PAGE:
Katharine Lee Bates Is Rolling In Her Grave

01/20/2017 06:04 pm ET Updated Jan 21, 2017
Katherine Lee Bates
Katherine Lee Bates

Listening to the Mormon Tabernacle Choir sing “America the Beautiful” at Donald Trump’s inauguration, I couldn’t help thinking about Katharine Lee Bates, the song’s author, who would have been appalled by the sight of Trump taking the oath of office to her most famous creation.

Bates, you see, was a Christian socialist, an ally of labor unions, an advocate for immigrants, a feminist, an ardent foe of imperialism, and a lesbian. A well-respected poet and professor of English at Wellesley College, Bates (1859-1929) was part of progressive reform circles in the Boston area, concerned about labor rights, urban slums and women’s suffrage.

For decades Bates lived with and loved her Wellesley colleague Katharine Coman, founder of the college’s economics department, who authored The History of Contract Labor in the Hawaiian Islands and The Economic History of the Far West. Coman was also a poet. She and Bates jointly wrote English History as Taught by English Poets.

Although they lived together for 25 years in what was then called a “Boston Marriage,” they could not publicly acknowledge their intimate relationship. When Coman died, however, Bates published Yellow Clover: A Book of Remembrance that celebrated their love and their involvement in the radical and social reform movements of their day.

Were Bates and Coman alive today, they would probably have taken advantage of our current laws allowing same-sex couples to marry — a law that many Trump supporters hope that the Supreme Court will overturn.

Bates’ circle of reformers and radicals — including union activists, feminists, and housing crusaders — were strong advocates for immigrants. Bates and Coman volunteered at Denison House, a Boston settlement house that worked to improve the lives of immigrants who lived in Boston’s slums and worked in its sweatshops. Denison House was founded by their Wellesley colleague Vida Scudder, another radical socialist, feminist, and lesbian. It was modeled on Hull House, founded by Jane Addams in Chicago.

To honor her achievements, two elementary schools — one in Wellesley, Mass., the other in Colorado Springs, Colorado — and Bates Hall dormitory at Wellesley College are named for the author of “America the Beautiful.”

Bates does have one thing in common with Donald Trump. She was a Republican. But that was a time when there were many progressive Republicans, like Theodore Roosevelt. Even so, Bates broke with the party to endorse Democratic presidential candidate John W. Davis in 1924 because of the GOP’s opposition to American participation in the League of Nations. (Davis lost that election to Calvin Coolidge).

Like many activists at the time, Bates believed that the U.S. should participate in global affairs, but that it should not be a bully against weaker nations — sentiments she clearly expressed in “America the Beautiful.”

Bates penned the poem “America the Beautiful” in 1893 after visiting Pikes Peak in Colorado, from which she saw the Rocky Mountains in one direction and the Great Plains in the other.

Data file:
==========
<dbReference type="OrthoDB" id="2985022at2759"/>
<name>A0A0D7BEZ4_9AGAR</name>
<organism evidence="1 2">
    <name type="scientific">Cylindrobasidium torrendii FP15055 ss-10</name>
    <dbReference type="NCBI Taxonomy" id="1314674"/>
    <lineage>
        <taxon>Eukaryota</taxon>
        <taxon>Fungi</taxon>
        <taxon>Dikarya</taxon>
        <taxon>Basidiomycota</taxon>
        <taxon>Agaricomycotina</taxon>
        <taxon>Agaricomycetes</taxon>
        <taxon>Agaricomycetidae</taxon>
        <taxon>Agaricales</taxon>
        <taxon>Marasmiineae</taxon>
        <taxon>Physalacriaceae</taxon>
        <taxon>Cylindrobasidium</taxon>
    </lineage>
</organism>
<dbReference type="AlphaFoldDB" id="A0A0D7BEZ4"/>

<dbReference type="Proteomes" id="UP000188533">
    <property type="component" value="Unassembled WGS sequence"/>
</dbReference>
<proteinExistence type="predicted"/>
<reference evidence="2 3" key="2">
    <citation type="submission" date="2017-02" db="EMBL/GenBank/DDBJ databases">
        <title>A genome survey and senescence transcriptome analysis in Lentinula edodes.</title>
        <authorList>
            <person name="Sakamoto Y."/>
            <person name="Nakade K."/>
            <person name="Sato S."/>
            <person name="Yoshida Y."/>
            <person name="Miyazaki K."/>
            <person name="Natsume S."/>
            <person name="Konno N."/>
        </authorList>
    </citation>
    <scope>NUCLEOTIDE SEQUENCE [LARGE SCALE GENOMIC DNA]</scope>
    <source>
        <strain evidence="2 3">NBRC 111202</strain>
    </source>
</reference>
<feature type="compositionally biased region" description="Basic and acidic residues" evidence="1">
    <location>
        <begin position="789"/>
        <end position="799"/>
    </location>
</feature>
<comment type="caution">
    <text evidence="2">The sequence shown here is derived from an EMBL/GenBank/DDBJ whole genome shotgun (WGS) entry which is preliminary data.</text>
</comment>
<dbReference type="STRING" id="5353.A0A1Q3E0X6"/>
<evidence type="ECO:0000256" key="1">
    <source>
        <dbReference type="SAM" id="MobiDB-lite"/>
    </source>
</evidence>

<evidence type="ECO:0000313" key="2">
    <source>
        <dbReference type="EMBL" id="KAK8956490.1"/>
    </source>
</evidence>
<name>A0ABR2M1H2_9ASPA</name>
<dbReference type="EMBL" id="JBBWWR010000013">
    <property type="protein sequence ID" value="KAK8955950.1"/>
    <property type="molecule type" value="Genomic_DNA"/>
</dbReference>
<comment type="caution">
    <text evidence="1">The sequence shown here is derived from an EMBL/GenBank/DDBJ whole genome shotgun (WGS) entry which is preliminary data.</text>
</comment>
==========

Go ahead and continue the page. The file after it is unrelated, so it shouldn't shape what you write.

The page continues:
When she returned to her hotel room, she wrote a letter to friends, observing that “countries such as England failed because, while they may have been ‘great,’” they had not been “good.” She declared, “Unless we are willing to crown our greatness with goodness, and our bounty with brotherhood, our beloved America may go the same way.” She revised the poem several times.

The most famous version appeared in her collection America the Beautiful, and Other Poems (1912). “America the Beautiful” is both a declaration of Bates’ patriotism and a protest against Gilded Age greed.

It begins with the now well-known words, “Oh, beautiful for spacious skies, for amber waves of grain; For purple mountains’ majesty above the fruited plain.” Then she pivots to the lines meant as a protest against America’s reckless and illegal overseas military adventures as well as the U.S. government’s illegal suppression of free speech, dissent, and civil liberties: “America! America! God mend thine every flaw, Confirm thy soul in self-control, Thy liberty in law! “

In another verse, reflecting her outrage at the rise of big business and corporate greed, she observed: “America! America! God shed his grace on thee. Till selfish gain no longer stain The banner of the free! “ Bates wasn’t happy about America’s political leaders, either, as reflected in this verse: “America! America! God shed his grace on thee. Till nobler men keep once again. Thy whiter jubilee!”

The poem’s final words — “and crown thy good with brotherhood, from sea to shining sea” — are an appeal for social justice rather than the pursuit of wealth.

“America the Beautiful” was published in 1895 and later set to music written by Samuel Ward, the organist at Grace Episcopal Church in Newark, New Jersey.

Donald Trump is as ignorant of American history as he is of the basics of the Constitution. But next time he’s in New England, he might want to visit Bates’ burtial site in the Oak Grove Cemetery in Falmouth, Massachusetts. He might be able to hear her, rolling around in her grave.

Peter Dreier teaches politics at Occidental College and is author of The 100 Greatest Americans of the 20th Century: A Social Justice Hall of Fame, published by Nation Books.

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